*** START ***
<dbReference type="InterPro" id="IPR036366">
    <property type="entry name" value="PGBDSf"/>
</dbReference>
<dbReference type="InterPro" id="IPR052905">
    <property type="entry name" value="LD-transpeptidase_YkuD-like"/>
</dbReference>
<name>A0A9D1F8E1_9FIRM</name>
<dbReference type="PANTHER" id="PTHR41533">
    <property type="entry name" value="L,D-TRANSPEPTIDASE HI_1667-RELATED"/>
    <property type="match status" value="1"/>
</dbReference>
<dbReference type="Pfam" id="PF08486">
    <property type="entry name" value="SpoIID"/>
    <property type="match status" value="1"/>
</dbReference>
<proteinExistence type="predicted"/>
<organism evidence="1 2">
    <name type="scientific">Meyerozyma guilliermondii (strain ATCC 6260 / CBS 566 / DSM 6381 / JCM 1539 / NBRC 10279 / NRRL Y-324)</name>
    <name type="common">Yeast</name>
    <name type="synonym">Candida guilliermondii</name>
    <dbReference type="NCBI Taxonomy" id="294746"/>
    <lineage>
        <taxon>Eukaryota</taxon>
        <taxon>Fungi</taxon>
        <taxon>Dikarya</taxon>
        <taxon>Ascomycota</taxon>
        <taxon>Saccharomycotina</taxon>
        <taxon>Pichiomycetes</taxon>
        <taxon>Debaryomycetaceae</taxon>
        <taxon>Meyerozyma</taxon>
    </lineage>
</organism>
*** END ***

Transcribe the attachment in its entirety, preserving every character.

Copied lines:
<dbReference type="InterPro" id="IPR036366">
    <property type="entry name" value="PGBDSf"/>
</dbReference>
<dbReference type="InterPro" id="IPR052905">
    <property type="entry name" value="LD-transpeptidase_YkuD-like"/>
</dbReference>
<name>A0A9D1F8E1_9FIRM</name>
<dbReference type="PANTHER" id="PTHR41533">
    <property type="entry name" value="L,D-TRANSPEPTIDASE HI_1667-RELATED"/>
    <property type="match status" value="1"/>
</dbReference>
<dbReference type="Pfam" id="PF08486">
    <property type="entry name" value="SpoIID"/>
    <property type="match status" value="1"/>
</dbReference>
<proteinExistence type="predicted"/>
<organism evidence="1 2">
    <name type="scientific">Meyerozyma guilliermondii (strain ATCC 6260 / CBS 566 / DSM 6381 / JCM 1539 / NBRC 10279 / NRRL Y-324)</name>
    <name type="common">Yeast</name>
    <name type="synonym">Candida guilliermondii</name>
    <dbReference type="NCBI Taxonomy" id="294746"/>
    <lineage>
        <taxon>Eukaryota</taxon>
        <taxon>Fungi</taxon>
        <taxon>Dikarya</taxon>
        <taxon>Ascomycota</taxon>
        <taxon>Saccharomycotina</taxon>
        <taxon>Pichiomycetes</taxon>
        <taxon>Debaryomycetaceae</taxon>
        <taxon>Meyerozyma</taxon>
    </lineage>
</organism>